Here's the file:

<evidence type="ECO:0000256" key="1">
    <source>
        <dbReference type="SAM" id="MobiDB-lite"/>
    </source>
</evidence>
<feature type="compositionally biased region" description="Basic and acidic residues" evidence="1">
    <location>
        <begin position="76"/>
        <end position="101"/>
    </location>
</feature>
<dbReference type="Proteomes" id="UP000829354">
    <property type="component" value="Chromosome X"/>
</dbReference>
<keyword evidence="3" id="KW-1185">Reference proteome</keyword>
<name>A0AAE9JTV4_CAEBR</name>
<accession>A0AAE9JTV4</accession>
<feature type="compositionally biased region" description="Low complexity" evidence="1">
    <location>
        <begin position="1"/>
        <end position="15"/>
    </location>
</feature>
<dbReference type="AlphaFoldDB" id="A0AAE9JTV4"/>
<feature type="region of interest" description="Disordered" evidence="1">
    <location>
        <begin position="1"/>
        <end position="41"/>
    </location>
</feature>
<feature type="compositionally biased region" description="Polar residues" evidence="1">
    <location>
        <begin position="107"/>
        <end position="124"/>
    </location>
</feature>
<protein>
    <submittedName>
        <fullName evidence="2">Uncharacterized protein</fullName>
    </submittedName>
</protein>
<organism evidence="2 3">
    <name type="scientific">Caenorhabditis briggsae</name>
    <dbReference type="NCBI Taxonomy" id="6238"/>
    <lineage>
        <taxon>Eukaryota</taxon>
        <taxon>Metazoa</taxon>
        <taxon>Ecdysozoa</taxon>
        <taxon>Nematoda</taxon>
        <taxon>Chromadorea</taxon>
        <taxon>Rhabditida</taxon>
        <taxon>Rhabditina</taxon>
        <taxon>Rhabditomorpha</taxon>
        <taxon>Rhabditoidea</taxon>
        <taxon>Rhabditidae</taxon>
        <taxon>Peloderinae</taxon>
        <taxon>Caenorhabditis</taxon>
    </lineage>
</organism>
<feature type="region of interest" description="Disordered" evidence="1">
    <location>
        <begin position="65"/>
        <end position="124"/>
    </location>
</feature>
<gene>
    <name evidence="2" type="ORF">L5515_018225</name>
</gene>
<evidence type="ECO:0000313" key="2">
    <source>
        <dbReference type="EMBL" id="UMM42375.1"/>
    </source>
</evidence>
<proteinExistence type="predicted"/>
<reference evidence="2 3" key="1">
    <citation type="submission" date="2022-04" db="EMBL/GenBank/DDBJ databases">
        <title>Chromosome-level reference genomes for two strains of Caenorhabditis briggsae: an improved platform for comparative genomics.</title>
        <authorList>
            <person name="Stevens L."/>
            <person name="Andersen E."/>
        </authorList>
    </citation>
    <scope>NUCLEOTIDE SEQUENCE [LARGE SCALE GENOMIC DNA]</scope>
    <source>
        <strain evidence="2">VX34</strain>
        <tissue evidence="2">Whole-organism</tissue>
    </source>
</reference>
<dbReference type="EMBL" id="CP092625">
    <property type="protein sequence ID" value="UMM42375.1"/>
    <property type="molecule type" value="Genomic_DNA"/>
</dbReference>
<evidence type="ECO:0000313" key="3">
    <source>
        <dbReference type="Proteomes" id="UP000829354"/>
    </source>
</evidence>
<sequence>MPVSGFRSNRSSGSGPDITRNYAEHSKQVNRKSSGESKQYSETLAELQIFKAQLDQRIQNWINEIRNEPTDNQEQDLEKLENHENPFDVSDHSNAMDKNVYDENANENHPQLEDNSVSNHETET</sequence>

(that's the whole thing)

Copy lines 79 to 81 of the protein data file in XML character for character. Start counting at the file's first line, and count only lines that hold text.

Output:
            <person name="Stevens L."/>
            <person name="Andersen E."/>
        </authorList>